what style rod do you mainly use for steelhead/salmon?

Discussion in 'Steelhead' started by Daniel Nelson, Aug 30, 2009.

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what style rod do you use for salmon/steelhead?

Poll closed Sep 6, 2009.
  1. single hander

    18 vote(s)
    30.5%
  2. spey

    33 vote(s)
    55.9%
  3. switch

    8 vote(s)
    13.6%
  1. Daniel Nelson

    Daniel Nelson BAMF

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    just wondering. i know there's different methods for fishing these fish and the different style rods you might use for each method but, if you were give one style rod to use forever what would it be?
     
  2. Old Man

    Old Man Just an Old Man

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    Single hander. I tried the Spey thing and found it wanting.
     
  3. Ben Waldschmidt

    Ben Waldschmidt Member

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    Spey it is! Works out well for me, as I'm not great at double hauling a single-hander, anyway.

    Great question/poll!!!
     
  4. Brian Thomas

    Brian Thomas Active Member

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    Spey , no question . My shoulder does`nt like the single-hander for any length of time , and the switch is but a compromise imo .
     
  5. miyawaki

    miyawaki Active Member

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    Switch. One rod two lines. Outbound Short for single hand casting from beach and Beulah Elixer for river. Simple as can be. The ideal Northwest rod.

    Leland.
     
  6. HauntedByWaters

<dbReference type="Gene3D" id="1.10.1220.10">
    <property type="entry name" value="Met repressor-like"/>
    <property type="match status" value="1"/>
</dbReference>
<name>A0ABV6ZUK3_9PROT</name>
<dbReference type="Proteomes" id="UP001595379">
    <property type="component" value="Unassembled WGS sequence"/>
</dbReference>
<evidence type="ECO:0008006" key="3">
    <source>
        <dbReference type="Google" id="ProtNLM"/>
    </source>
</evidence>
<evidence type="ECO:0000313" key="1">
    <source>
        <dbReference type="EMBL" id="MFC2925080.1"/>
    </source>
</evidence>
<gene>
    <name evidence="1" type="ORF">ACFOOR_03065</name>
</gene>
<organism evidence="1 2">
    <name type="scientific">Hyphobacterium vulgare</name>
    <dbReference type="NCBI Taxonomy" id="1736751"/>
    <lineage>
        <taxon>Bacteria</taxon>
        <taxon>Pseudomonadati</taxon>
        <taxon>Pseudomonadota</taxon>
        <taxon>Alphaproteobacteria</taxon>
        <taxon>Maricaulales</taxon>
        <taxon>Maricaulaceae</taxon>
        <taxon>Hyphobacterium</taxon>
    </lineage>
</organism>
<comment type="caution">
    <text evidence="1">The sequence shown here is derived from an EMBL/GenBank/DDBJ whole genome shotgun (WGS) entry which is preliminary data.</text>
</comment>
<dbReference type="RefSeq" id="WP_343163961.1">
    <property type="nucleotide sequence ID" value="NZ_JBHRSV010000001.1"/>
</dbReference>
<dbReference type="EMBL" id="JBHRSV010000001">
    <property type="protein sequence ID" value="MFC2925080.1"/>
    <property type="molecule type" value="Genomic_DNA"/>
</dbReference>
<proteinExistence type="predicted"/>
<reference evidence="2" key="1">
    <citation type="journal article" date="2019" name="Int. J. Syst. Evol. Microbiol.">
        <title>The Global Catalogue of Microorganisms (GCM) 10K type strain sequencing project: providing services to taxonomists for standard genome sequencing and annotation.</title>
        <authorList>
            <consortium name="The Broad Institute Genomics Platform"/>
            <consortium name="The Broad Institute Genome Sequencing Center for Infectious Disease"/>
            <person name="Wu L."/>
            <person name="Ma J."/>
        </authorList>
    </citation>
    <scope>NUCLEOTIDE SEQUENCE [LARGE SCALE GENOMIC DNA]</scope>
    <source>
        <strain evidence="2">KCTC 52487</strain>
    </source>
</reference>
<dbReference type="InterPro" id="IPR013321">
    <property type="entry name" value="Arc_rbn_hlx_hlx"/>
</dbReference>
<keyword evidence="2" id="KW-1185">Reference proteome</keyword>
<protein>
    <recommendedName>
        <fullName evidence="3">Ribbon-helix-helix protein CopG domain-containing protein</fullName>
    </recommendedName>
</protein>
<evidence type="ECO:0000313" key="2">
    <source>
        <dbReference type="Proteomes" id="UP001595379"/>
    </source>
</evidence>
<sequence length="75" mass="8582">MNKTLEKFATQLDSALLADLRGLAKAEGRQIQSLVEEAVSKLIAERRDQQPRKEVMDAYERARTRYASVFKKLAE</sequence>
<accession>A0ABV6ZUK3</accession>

HauntedByWaters Active Member

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    The main reason the two hand rods are great is the ease on the body. Big flies and heavy tips aren't hard at all compared to a single hander.

    As far as actually catching fish, that is just plain knowledge, hard earned knowledge. No style rod will get you closer to that.
     
  7. C O D Y

    C O D Y Oh, this is so good it just HAS to be fattening.

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    Spey... all the way.
     
  8. Ben Waldschmidt

    Ben Waldschmidt Member

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    iagree Totally forgot about that. After a biking injury a few years back, my shoulder hates single-hand rods. I've actually had to learn to cast with my opposite hand (not pretty)
     
  9. Slipstream

    Slipstream Active Member

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    Spey rod on rivers and a singlehander on stillwater (Drano Lake or at mouth of the White Salmon river).
     
  10. Jerry Daschofsky

    Jerry Daschofsky Moderator Staff Member

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    Wow, I must be one tough SOB. I'm permanently disabled in my neck and shoulder. I still can throw a single hander all day. I do spey and single, but still prefer tossing a single. Guess I got the technique down. Not a ton of falsecasting. Usually a few good loads and out it goes. Think most get tired in the salmon/steelhead weights because they just cast way too damned much. Couple casts and away it goes. Is a spey easier to cast? Of course. But have no problems with a singlehander. I won't ever give mine up. But am getting a nice collection of speys back finally. LOL
     
  11. Ethan G.

    Ethan G. I do science.. on fish..

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    I use a single hander most of the time. Mostly because I can't spey cast to save my life, but also because it feels more natural and fluid to me. I've thrown my spey rod against the rocks on the Hoh many times out of frustration.

    My 10' 8wt. can throw stuff a mile, though, so I am rarely in a situation where I actually need a spey. I don't fish rivers that big. However, I do swing on a spey. That's actually the only time I use it.
    -Ethan
     
  12. Yak

    Yak Member

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    Single hand when using a floating line and spey with sink tips is normally the way I go now. I also have some neck/shoulder problems .
     
  13. Flyborg

    Flyborg Active Member

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    I'll never touch a single hander again for swinging rivers. The switch rod is all I use now on our little tribs.
     
  14. cuponoodle breakfast

    cuponoodle breakfast Active Member